Some of us get lucky in life. Sure, we all have our ups and downs; I don’t mean to say that you are either fortunate or unfortunate on all accounts. I’m speaking strictly about love here. What I’m trying to say, I think, is that those people who find true love – those people are lucky.
I’m lucky enough to be one of them.
In acknowleging said good fortune, I also appreciate that most people fall in love at least once in life. And when you fall in love, that feeling of happiness, of satiety, is one that at that particular time feels so permanent. Going without, or being without that love seems somewhat otherwordly.
And so, when I celebrated 4 years of marriage last week, to me it’s just another year of a bazillion I’ll spend with him. A bazillion years of drinking bottles of wine (barrels, rather), watching hours (days) of reality tv, repeatedly checking the time during Rush concert after Rush concert (do those guys ever quit??!!), jetsetting to country after country, and waking up day after day with the person I feel in my heart was meant for me.
I know for many, “forever” is only 1 year, or 5, or maybe 20 before it’s all said and done. Some good things, unfortunately, must come to an end. [For some reason, I just started singing a Every Rose Has It's Thorn, but I reckon it's somewhat appropriate to the tone of the sentence, no?]
Anyway, these “endings”, abrupt or slowly unraveling, don’t just occur in love. Sometimes, our favorite mascara gets discontinued, sometimes the movie theatre behind the mall closes, and sometimes, our favorite restaurant where we used to order our favorite dish vanishes into thin air. I’ve fallen victim to all of them, at one time or another.
But the restaurant-closing is probably the one that’s most relevant here: the restaurant that introduced me to “bibimbap” was open one day in December before the Christmas holiday, and by the time I’d returned it was shuttered. And although I ate there less than (maybe equal to) 5 times during it’s existence, I may or may not have died a little on the inside when I realized that the bowl of rice, veggies, and beef topped with fried egg and doused in Korean pepper paste would never again pass my lips.
I’m not afraid of recreating restaurant dishes. But you must agree with me here – you can recreate, or attempt to recreate, all you want. Sometimes it’s just never the same. And over a year I’ve held out, though I’ve looked up recipe after recipe for bibimbap. And finally, I decided I’d give it a try. But rather than recreating the exact dish, I took inspiration from a variation I came across, and tweaked it until it sounded a little more accurate.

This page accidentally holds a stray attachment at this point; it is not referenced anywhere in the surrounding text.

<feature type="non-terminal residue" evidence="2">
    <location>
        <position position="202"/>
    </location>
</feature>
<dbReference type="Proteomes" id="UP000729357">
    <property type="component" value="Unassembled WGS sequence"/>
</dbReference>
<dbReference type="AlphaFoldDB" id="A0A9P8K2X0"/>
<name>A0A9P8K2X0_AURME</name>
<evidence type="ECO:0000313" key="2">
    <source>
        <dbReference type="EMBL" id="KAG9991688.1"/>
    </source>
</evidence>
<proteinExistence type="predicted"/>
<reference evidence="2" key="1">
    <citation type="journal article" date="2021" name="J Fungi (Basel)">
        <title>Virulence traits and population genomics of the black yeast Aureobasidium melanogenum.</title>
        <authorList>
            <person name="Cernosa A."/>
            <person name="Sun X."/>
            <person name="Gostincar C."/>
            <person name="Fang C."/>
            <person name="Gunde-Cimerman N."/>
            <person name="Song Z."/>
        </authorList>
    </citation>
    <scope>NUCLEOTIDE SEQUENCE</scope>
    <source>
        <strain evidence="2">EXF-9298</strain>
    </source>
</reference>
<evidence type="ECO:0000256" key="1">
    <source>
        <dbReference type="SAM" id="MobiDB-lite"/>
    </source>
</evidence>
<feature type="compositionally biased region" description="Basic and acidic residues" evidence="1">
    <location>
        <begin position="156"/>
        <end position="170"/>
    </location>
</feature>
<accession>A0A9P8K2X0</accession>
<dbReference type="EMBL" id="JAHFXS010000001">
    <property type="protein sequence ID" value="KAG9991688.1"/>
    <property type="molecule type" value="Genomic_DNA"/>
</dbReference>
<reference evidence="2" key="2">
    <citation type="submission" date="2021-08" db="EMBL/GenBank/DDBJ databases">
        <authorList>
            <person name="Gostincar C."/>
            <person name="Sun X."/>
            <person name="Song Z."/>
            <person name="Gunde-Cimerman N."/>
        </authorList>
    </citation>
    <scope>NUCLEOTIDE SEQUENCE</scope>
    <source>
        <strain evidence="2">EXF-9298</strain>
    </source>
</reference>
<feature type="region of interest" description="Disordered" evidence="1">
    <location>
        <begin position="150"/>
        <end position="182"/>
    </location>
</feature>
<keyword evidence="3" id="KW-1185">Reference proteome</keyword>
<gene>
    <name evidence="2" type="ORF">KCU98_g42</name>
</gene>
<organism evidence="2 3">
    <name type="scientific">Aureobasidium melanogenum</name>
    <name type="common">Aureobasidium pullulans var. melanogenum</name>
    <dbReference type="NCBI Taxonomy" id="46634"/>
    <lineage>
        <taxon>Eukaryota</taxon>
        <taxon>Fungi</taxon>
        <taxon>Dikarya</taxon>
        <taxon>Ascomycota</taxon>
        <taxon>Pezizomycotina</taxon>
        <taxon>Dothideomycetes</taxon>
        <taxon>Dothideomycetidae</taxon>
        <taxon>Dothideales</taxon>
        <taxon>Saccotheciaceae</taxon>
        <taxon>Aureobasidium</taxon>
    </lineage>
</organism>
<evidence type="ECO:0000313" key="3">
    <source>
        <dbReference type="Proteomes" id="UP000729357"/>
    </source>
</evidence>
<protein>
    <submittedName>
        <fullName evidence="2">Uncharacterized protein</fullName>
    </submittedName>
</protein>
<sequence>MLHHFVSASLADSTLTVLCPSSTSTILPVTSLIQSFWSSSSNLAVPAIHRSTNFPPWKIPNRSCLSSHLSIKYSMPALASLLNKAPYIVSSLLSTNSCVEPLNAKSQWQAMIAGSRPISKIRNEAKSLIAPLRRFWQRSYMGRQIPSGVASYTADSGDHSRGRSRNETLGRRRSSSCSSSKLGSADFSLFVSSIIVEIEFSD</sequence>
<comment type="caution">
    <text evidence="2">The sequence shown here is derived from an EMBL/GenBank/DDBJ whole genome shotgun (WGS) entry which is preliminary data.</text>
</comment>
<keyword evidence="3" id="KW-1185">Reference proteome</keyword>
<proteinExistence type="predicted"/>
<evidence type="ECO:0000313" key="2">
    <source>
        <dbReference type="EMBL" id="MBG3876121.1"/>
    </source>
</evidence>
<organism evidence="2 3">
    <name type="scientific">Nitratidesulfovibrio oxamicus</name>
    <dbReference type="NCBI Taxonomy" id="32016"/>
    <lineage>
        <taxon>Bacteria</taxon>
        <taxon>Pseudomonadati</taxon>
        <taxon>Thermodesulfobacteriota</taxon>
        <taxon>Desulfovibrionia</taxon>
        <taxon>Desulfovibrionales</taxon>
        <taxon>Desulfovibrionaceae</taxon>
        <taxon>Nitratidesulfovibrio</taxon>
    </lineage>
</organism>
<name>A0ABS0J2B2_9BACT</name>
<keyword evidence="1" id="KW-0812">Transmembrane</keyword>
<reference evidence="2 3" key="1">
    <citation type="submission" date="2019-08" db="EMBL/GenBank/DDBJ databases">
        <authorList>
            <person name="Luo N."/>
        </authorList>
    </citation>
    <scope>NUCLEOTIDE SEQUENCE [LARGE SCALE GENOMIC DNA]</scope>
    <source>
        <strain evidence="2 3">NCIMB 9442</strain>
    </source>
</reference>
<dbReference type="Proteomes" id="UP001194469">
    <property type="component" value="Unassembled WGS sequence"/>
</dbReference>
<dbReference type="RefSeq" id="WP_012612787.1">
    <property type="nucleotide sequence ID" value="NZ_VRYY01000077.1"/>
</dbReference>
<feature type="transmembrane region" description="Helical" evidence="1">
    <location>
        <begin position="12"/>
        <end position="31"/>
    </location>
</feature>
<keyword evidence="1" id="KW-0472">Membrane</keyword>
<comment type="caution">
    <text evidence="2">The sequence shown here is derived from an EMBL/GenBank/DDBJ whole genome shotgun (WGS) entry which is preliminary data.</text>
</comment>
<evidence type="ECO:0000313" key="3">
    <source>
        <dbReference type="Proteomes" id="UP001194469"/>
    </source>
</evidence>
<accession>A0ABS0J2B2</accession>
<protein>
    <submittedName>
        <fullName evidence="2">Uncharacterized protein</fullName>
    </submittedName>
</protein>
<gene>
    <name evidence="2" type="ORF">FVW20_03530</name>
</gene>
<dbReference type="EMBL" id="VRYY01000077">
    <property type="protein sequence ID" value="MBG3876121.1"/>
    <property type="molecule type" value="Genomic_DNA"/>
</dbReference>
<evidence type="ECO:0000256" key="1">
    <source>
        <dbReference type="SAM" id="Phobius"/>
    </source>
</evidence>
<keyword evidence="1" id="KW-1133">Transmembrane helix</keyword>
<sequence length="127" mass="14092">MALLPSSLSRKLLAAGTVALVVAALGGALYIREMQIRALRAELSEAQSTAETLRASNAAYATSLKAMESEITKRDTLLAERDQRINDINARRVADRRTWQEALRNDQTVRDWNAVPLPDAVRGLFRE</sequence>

Is it the most authentic bibimbap I’ve ever seen? Well, no. But I’m not looking for authenticity here. I’m looking for something reminiscent of that long, lost love. Something that’s pretty good right out of the gate, but with a couple more iterations and a little nurturing, it’s bound to be a love that will last forever.
Korean Bibimbap with Steak & Asparagus
Adapted loosely from Bon Appetit, April 2010; serves 4
like i said, you could leave this be and it’s going to knock your socks off, if you’re wearing them. i’ve already tweaked the pepper paste sauce a little, added some ingredients, and made a few changes to the marinade for the bulgogi. i added mushrooms to the ingredient list, because i kept wishing they were there with every bite. another suggestion is to try a short grain brown rice, which i remember being far superior. oh, and some corn would be nice too.
if you’ve had bibimbap before, i’d love to know what you think of it. it truly is a favorite of mine.
1 lb New York strip steak, trimmed
3 T toasted sesame seeds, divided
1/2 c low sodium soy sauce
3 T + 2 t Asian sesame oil, divided
2 green onions, finely chopped
3 T light brown sugar, divided
1 T Chinese black rice vinegar
1 T garlic, minced
1 T fresh ginger, minced
1 t crushed red pepper flakes
3/4 t Maldon sea salt
1/2 t hot smoked paprika
4 T Korean red pepper paste (gochujang)
1 lb slender asparagus spears, trimmed
1 c carrots, sliced thinly
1 c enoki mushrooms, or other variety
2 t evoo plus additional for brushing
4 large eggs
4 cups freshly cooked medium-grain white rice
Kimchi, optional, for serving
place steak in freezer for 1/2 hour to make slicing easier. meanwhile, make marinade, paste mixture, and sesame salt.
combine 1 T toasted sesame seeds, 1/2 c soy, 2 T sesame oil, green onions, 2 T brown sugar, black rice vinegar, garlic, ginger, and red pepper flakes in medium bowl. once steak is somewhat firm, remove from freezer and slice crosswise into 1/8 thick slices. add to marinade and let marinate at room temperature for at least 1/2 hour. you can marinate overnight, if so remove from fridge at least 1/2 hour before cooking and let come to room temp.
combine 1 T sesame seeds, 2 t sesame oil, 1 T toasted sesame seeds, and 1 T brown sugar. set aside.
combine remaining 1 T sesame seeds, 3/4 t sea salt, and paprika in spice grinder or mortar and pestle. combine until somewhat smooth. set aside.
heat large skillet over medium-high heat. Toss asparagus with 2 teaspoons olive oil on large rimmed baking sheet. Sauté asparagus until crisp-tender, about 4 minutes. Return to rimmed baking sheet. Sprinkle sesame salt over; drizzle with remaining 1 tablespoon sesame oil. Tent with foil to keep warm, or place in warm oven. Repeat process with carrots or any other vegetables you use, adjusting cooking time as needed. Cook each vegetable separately.
Brush grill panor skillet with vegetable oil. Working in batches, grill steak until just browned, about 1 minute per side. Transfer to bowl; tent with foil to keep warm.
Crack eggs onto skillet. Cook until whites are set but yolks are still runny, 2 to 3 minutes.
Divide warm rice among bowls. Divide asparagus, carrots, then beef among bowls, placing atop rice. Top with fried egg. Serve with Korean hot pepper paste mixture and kimchi.